We expect that all of the above will make for heady summer reflection, but we’d love to add your recommended titles to the list. Please drop a note in the comments.

 

 

Image credits:

Cover – Clive Darra, “West Wittering Heat Wave,” October 2, 2011. Via Flickr. Licensed under Creative Commons CC BY-SA 2.0.

Inside – Elliot Stokes, “Hot Road,” August 7, 2009. Via Flickr. Licensed under Creative Commons CC BY-NC-ND 2.0.

Elizabeth Drescher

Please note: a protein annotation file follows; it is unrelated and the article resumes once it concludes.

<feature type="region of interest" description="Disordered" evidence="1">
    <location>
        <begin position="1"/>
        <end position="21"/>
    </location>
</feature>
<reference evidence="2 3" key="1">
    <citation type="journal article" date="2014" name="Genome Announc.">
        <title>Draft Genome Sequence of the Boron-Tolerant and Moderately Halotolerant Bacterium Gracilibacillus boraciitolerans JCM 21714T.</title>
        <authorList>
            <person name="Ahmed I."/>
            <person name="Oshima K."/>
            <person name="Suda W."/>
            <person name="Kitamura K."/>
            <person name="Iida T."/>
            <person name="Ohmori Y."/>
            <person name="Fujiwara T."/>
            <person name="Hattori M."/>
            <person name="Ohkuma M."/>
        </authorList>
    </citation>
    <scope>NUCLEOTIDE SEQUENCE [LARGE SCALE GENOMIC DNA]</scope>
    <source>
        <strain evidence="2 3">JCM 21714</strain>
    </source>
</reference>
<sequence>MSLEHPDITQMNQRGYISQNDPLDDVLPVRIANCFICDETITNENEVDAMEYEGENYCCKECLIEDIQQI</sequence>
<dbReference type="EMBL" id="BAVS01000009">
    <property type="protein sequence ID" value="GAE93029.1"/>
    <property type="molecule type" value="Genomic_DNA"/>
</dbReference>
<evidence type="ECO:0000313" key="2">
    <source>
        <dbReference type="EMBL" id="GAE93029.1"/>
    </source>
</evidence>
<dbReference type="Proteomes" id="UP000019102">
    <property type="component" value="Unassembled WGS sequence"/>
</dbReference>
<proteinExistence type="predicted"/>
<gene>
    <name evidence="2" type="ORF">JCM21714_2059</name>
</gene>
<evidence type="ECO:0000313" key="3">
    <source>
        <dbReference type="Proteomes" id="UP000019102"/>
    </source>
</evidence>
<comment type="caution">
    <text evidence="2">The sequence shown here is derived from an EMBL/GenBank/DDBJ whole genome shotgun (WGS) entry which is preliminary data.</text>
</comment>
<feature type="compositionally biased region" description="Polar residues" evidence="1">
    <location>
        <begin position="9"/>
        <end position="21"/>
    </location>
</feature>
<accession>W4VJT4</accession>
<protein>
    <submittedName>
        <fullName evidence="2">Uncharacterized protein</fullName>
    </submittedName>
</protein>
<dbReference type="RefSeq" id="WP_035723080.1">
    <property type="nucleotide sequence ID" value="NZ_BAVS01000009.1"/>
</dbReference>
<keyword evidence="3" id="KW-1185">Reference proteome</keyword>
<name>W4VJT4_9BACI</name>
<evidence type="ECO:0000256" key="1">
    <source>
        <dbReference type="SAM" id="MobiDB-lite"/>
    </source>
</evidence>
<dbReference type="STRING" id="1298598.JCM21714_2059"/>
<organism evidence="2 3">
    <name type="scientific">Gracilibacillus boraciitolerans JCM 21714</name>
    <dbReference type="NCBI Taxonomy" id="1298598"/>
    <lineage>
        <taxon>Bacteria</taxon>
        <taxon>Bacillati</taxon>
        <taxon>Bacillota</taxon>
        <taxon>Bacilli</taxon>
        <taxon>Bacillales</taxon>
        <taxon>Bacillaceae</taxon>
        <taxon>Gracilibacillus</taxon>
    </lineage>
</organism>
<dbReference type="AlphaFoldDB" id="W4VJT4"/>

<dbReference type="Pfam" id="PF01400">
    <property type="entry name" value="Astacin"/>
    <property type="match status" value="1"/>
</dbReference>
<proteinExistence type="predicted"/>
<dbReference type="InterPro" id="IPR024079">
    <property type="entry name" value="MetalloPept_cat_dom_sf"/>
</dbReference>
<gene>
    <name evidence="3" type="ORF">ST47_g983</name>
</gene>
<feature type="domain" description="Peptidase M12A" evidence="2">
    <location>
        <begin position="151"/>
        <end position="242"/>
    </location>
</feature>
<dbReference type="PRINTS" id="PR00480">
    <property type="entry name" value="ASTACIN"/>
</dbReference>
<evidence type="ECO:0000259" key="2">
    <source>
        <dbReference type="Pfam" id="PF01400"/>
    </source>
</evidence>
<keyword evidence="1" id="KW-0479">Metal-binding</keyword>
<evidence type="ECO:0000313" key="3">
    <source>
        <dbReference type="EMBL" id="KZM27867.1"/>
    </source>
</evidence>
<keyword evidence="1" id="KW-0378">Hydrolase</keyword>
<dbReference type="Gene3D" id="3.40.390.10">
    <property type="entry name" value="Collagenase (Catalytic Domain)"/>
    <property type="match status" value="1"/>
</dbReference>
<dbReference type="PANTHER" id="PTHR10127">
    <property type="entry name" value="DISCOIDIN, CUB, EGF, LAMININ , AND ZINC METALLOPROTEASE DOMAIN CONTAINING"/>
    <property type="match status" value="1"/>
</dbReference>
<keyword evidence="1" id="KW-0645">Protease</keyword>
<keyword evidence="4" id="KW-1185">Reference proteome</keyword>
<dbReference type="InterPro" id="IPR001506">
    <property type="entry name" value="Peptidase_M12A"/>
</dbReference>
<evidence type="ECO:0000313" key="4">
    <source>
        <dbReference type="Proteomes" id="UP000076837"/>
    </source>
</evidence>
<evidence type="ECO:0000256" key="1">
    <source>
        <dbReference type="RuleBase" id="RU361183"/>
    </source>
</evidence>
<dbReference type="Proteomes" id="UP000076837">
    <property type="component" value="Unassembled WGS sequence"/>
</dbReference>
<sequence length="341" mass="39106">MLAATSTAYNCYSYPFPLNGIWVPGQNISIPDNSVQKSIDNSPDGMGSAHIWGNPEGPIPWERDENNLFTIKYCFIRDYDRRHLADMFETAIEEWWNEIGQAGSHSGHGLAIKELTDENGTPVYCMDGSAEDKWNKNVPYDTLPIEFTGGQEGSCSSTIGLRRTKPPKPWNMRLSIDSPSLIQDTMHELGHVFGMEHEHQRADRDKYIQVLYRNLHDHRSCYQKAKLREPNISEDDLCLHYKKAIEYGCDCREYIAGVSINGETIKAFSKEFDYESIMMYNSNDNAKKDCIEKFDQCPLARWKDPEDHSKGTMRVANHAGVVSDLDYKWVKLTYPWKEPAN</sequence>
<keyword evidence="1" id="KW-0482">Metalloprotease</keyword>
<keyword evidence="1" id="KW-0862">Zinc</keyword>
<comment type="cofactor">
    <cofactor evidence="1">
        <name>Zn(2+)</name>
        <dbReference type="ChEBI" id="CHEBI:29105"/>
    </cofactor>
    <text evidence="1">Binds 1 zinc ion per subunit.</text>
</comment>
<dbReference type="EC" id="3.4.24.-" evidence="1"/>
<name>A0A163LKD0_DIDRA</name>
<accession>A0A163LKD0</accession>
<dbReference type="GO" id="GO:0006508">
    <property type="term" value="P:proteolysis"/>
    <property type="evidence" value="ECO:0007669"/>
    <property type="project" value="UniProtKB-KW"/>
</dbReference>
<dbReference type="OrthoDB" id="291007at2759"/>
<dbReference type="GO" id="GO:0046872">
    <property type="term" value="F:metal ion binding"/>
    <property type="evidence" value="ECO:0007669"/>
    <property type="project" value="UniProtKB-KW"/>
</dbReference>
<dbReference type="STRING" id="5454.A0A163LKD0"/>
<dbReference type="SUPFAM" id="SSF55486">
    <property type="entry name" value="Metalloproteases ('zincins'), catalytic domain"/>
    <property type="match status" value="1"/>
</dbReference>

Elizabeth Drescher, PhD is Adjunct Associate Professor of Religious Studies at Santa Clara University and the author of Choosing Our Religion: The Spiritual Lives of America’s Nones (Oxford University Press, 2016), Tweet If You ♥ Jesus: Practicing Church in the Digital Reformation (Morehouse 2011), and, with Keith Anderson, Click 2 Save: The Digital Ministry Bible (Morehouse, 2012). Her commentary on contemporary religion and spirituality has been published in Alternet, America, The Atlantic, Salon, The San Francisco Chronicle, The San Jose Mercury News, Religion Dispatches, The Washington Post, and other national publications. She is a co-editor of The BTS Center’s Bearings blog. You can find Elizabeth on Twitter @edrescherphd.